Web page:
Giants Causeway tops for Ireland in global wonders list
Ireland honors in 'Greatest Places to Stand'
Travelers have spoken, and several Irish sites have made the list of the Top 100 Greatest Places to Stand on the Planet.
StoodThere.com has put forward 100 of “the World’s most wondrous, inspiring, or thought-provoking locations,” and has invited people to vote for the Greatest Place to Stand on Planet Earth 2009.
Two Irish locations have been included in the list, which is mostly voted on by Americans and Brits. A site’s ranking changes as more people vote, but as of July 10, The Giants Causeway in Northern Ireland is ranked at 47, while Temple Bar comes in at 91.
The Giant's Causeway, declared a World Heritage site in 1986, is a coastal area of about 40,000 basalt columns near the town of Bushmills in County Antrim, and is one of the most popular tourist attractions in Northern Ireland.
Its unique and fascinating stepping stone formation is the result of an ancient volcanic eruption that occurred 60 million years ago.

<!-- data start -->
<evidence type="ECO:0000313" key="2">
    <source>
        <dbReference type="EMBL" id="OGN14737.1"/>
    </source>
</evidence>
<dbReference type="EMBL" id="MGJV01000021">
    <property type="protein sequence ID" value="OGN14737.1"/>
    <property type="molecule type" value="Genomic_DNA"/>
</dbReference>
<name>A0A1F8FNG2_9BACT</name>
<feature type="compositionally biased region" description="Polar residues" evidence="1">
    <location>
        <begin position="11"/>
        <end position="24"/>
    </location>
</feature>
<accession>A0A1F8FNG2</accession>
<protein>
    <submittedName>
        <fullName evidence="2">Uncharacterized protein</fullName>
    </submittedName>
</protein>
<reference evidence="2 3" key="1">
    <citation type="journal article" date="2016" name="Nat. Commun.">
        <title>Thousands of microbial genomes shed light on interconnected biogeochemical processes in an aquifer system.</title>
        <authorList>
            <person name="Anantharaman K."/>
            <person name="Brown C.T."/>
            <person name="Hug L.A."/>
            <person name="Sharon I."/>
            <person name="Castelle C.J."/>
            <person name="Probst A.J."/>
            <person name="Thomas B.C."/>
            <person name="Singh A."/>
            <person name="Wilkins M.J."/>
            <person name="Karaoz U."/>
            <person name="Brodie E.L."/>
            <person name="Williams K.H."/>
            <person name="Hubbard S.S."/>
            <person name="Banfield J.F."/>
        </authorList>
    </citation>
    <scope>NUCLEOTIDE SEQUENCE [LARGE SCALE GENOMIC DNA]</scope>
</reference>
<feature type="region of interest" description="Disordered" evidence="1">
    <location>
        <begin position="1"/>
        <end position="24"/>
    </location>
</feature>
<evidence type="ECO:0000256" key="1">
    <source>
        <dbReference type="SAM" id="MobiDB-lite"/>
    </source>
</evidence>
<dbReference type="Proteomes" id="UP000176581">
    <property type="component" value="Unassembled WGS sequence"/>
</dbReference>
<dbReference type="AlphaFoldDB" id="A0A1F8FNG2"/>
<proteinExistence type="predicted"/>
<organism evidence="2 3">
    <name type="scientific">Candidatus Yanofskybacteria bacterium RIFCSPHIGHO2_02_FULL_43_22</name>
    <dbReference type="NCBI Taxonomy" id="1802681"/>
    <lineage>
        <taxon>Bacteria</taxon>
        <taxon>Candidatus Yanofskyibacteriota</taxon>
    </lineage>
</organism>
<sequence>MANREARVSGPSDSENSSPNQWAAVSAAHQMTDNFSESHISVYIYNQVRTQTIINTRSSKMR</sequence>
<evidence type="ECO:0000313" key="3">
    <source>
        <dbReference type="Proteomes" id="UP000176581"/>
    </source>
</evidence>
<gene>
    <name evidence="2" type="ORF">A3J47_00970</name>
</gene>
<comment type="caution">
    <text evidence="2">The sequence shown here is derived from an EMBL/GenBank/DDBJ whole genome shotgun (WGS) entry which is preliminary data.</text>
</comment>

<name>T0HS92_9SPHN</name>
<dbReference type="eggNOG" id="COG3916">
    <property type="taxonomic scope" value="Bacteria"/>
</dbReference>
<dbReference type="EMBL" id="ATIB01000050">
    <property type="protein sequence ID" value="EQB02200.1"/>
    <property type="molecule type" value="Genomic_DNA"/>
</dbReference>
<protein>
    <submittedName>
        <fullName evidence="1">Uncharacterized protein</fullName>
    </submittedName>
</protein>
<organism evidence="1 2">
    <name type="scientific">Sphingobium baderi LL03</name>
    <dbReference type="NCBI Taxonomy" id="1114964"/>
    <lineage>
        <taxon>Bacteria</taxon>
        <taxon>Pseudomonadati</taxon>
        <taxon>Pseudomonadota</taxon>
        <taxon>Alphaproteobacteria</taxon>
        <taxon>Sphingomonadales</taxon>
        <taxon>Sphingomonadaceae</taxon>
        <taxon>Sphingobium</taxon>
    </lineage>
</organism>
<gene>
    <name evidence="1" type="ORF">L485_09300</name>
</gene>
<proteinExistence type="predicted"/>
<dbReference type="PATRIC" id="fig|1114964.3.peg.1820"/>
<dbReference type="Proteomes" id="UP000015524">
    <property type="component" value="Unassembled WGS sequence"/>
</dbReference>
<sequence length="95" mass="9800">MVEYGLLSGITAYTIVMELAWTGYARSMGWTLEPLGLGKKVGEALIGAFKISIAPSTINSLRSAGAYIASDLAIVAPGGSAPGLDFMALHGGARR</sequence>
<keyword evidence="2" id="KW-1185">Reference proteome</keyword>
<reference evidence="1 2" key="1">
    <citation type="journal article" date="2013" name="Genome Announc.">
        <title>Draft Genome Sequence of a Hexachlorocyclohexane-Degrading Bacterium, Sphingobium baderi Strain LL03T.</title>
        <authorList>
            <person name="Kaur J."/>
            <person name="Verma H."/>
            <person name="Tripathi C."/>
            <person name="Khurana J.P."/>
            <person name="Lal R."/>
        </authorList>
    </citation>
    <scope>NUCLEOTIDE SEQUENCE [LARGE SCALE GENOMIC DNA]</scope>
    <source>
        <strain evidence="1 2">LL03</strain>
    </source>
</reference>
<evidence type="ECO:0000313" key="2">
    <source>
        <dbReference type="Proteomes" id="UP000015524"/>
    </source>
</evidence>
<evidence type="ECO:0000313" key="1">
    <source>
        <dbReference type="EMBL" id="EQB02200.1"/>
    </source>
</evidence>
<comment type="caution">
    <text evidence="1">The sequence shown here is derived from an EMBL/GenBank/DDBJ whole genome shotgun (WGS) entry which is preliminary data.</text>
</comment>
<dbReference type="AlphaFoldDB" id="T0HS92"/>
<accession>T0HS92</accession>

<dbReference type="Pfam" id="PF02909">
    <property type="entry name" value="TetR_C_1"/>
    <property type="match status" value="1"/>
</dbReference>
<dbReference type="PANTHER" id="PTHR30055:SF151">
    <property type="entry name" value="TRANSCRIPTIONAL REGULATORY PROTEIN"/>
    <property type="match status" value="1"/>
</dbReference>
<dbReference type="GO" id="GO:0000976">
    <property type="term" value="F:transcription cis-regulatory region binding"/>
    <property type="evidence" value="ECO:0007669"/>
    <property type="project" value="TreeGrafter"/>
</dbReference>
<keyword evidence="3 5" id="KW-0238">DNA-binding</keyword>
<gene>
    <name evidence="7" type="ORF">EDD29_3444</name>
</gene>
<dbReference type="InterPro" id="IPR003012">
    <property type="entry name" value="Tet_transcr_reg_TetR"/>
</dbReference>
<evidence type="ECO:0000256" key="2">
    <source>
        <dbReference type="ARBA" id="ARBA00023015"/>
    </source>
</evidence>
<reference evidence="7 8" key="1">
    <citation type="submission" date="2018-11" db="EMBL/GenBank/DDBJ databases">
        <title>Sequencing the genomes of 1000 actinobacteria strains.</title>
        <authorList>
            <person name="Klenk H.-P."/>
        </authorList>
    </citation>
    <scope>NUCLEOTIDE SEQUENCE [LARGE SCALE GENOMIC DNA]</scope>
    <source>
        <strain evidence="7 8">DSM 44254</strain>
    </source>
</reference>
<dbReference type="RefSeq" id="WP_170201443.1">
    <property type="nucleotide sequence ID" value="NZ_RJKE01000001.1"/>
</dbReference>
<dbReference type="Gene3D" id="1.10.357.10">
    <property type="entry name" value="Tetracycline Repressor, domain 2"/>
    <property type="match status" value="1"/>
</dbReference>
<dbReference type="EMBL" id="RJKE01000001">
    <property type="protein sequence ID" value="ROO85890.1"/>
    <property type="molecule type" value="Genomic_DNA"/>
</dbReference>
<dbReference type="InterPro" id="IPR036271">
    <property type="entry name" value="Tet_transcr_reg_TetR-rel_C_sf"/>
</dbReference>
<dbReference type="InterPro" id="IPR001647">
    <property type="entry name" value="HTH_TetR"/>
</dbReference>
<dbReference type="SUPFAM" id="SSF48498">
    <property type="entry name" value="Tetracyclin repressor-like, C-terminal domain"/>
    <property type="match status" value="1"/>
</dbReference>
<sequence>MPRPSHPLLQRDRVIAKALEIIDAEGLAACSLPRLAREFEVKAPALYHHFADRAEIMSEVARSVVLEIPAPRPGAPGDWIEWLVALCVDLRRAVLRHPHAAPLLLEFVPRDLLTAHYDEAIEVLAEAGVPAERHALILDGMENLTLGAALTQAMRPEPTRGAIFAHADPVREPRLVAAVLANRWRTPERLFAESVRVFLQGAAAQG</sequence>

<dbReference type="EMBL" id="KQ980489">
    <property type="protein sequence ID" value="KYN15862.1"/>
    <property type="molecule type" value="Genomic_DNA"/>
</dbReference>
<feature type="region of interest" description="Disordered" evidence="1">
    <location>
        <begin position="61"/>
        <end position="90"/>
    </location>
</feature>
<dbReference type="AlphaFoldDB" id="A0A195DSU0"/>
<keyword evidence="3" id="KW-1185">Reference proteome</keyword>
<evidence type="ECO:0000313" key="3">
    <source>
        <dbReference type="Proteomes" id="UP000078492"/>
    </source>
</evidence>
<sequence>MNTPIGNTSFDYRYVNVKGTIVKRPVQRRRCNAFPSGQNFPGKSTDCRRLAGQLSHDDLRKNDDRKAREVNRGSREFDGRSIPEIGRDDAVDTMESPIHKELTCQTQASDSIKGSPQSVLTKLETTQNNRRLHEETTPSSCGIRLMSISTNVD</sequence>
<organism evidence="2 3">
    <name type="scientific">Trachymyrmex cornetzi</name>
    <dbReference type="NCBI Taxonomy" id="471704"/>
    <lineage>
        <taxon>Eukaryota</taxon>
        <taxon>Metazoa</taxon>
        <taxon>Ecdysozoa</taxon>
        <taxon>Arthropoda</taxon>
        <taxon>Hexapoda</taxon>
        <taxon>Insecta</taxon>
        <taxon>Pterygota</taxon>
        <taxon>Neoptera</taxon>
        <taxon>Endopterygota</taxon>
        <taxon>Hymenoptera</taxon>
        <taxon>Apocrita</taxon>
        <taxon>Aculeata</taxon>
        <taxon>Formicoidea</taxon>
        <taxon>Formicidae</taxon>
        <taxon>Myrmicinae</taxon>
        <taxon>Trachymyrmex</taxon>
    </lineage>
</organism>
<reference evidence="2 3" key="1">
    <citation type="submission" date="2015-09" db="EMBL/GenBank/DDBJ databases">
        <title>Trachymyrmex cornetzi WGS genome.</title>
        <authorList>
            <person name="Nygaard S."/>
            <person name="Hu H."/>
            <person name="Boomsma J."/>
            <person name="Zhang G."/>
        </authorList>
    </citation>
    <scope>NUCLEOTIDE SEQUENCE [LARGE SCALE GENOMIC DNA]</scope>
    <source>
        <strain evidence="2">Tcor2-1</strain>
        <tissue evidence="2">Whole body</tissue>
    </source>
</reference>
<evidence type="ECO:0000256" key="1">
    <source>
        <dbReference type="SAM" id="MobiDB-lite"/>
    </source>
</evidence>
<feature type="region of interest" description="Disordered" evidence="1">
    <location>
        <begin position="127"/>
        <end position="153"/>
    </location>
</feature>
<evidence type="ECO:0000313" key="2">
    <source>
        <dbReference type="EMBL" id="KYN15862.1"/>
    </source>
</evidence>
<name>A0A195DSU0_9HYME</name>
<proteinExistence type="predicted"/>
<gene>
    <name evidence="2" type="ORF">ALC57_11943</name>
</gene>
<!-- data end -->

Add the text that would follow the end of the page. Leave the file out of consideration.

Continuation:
Irish myth, however, explains its origins differently. Legend has it that an Irish giant named Finn MacCool once lived in the area. He challenged his rival, the Scottish giant Benandonner, to a fight. Because no boat was big enough to carry the giant, Finn built a causeway of stones in the water so that Benandonner would be able to make it across.
When Finn realized the Scottish giant was far bigger than he had expected, he fled to the hills where his wife disguised him as a baby. This move foxed Bennadonner because he thought that if the child was that big, the father would be even bigger. Benandonner fled back to the Scotland, ripping up the causeway behind him, so that Finn wouldn’t be able to follow him.
Temple Bar may not have as much Celtic myth attached to it, but it’s a great place to stand, nonetheless. An area on the south bank of the Liffey in Dublin, Temple Bar has a preserved medieval street pattern which features charming cobblestone streets.
The Irish Photography Center, the Irish Film Institute, the Temple Bar Music Center, Temple Bar Gallery and Studio, the Gaiety School of Acting, the Irish Stock Exchange and the Central Bank of Ireland all lie in the area, which is known as Dublin’s “cultural quarter.”